Catholics should take no relief from let any joy in what the #MeToo movement is helping to unearth in the secular realm or in other eccelesial communions, like the Southern Baptist Convention, which has been grappling with its own massive failures as of late concerning sexual abuse and its systematic cover-up.
I guess what I am trying to communicate is that the McCarrick affair is gut-wrenching for everyone who loves Christ's Bride. No sooner do we think we have turned a corner on sexual abuse than we're grabbed by the shoulders and yanked back onto to Shit Street. Yes, it grows tiresome and, worse yet, produces worry and doubt. This is why making it about anything else is so wrong. Using the trauma of victims of sexual abuse to advance one's ideological agenda renders the victims yet another injustice. If we want to look at clerical, specifically priestly and episcopal, sexual abuse through the lens of conservative/liberal we will quickly see that this not a discriminator. Priests and bishops who've horrifically abused those for whom they should've caring, thus degrading their office and sullying the Church, can be found across the conservative-liberal spectrum.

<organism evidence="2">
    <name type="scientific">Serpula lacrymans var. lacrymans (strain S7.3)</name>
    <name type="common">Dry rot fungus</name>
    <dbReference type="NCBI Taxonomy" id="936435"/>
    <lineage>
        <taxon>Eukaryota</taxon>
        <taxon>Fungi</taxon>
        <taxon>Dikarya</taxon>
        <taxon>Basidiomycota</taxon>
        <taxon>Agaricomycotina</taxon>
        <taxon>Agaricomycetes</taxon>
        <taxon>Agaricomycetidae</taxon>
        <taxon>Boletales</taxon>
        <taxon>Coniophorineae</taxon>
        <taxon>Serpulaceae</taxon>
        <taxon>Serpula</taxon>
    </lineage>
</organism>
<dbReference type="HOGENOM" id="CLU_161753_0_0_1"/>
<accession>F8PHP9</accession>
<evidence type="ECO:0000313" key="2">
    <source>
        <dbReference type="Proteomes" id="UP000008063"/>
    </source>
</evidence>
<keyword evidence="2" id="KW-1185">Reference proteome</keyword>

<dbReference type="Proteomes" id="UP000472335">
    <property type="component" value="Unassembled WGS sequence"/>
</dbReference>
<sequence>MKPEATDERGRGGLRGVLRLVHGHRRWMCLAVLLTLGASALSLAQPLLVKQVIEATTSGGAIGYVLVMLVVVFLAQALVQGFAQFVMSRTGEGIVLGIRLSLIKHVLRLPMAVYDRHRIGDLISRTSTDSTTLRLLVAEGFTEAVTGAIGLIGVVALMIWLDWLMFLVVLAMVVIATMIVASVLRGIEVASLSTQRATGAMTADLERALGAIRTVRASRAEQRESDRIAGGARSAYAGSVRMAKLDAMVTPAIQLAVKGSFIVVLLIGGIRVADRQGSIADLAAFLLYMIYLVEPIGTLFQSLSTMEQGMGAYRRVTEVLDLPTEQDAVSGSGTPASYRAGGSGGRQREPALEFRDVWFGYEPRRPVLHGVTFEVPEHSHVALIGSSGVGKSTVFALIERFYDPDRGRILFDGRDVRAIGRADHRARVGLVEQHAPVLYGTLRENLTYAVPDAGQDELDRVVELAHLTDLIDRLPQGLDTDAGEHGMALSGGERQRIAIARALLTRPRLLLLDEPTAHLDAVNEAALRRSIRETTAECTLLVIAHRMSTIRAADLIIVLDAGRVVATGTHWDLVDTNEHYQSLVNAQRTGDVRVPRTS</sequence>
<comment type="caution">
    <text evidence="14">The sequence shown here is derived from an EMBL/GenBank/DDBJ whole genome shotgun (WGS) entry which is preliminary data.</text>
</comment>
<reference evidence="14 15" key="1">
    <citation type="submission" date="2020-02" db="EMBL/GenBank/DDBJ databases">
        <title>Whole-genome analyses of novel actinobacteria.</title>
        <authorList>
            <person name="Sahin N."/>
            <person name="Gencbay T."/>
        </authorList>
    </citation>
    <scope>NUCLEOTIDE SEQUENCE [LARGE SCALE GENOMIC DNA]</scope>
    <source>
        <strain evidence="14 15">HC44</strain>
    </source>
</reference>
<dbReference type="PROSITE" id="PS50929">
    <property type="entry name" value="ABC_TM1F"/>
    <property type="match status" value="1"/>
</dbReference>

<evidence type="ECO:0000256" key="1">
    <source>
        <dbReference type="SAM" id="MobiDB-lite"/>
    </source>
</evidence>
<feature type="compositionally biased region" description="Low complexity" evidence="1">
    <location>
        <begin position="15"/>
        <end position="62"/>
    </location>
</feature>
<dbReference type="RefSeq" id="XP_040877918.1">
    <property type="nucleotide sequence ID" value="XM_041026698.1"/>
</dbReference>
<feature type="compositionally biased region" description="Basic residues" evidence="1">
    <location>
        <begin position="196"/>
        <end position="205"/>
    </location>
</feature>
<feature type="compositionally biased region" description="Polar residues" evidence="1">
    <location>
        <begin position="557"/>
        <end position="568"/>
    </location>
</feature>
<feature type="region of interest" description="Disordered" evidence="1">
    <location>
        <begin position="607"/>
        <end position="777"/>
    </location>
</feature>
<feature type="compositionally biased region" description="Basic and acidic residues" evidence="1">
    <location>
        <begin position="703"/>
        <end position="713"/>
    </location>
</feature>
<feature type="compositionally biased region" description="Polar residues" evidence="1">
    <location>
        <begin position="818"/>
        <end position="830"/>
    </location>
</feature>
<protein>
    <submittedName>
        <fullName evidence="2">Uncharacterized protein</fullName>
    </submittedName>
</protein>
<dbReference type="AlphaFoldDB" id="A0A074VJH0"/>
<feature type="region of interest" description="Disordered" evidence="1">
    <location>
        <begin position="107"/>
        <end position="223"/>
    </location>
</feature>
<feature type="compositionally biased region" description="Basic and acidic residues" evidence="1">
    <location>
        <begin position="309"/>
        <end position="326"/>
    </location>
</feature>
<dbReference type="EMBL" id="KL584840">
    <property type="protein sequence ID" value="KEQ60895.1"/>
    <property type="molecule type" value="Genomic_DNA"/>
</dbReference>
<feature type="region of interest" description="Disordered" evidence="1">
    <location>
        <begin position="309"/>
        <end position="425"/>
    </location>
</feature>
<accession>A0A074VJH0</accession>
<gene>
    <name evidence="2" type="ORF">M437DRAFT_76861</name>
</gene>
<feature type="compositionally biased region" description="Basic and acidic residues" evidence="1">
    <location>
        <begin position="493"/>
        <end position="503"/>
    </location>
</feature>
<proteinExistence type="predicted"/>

In Christ we have Someone greater than all our sins. He loves His often unfaithful Bride, whom Tradition has dubbed Casta meretrix (i.e., the chaste whore). As for us, whether we be lay person or cleric, we need to let our own light burn brightly in the assurance that what the Lord said is true:
No one who lights a lamp conceals it with a vessel or sets it under a bed; rather, he places it on a lampstand so that those who enter may see the light. For there is nothing hidden that will not become visible, and nothing secret that will not be known and come to light. Take care, then, how you hear. To anyone who has, more will be given, and from the one who has not, even what he seems to have will be taken away (Luke 8:16-18- italicizing and emboldening emphasis mine)When the massive failure in Los Angeles was revealed (see "Addressing the pastoral failure in L.A."), I wrote about a previous resignation of a Cardinal: "Turning in the red hat; resigning as a Cardinal."
Dum vero Christus, "sanctus, innocens, impollutus" (Hebr 7,26), peccatum non novit (cf. 2Cor 5,21), sed sola delicta populi repropitiare venit (cf. Hebr 2,17), Ecclesia in proprio sinu peccatores complectens, sancta simul et semper purificanda, poenitentiam et renovationem continuo prosequitur- "While Christ, holy, innocent and undefiled knew nothing of sin, but came to expiate only the sins of the people, the Church, embracing in its bosom sinners, at the same time holy and always in need of being purified, always follows the way of penance and renewal" (Lumen gentium, sec. 8).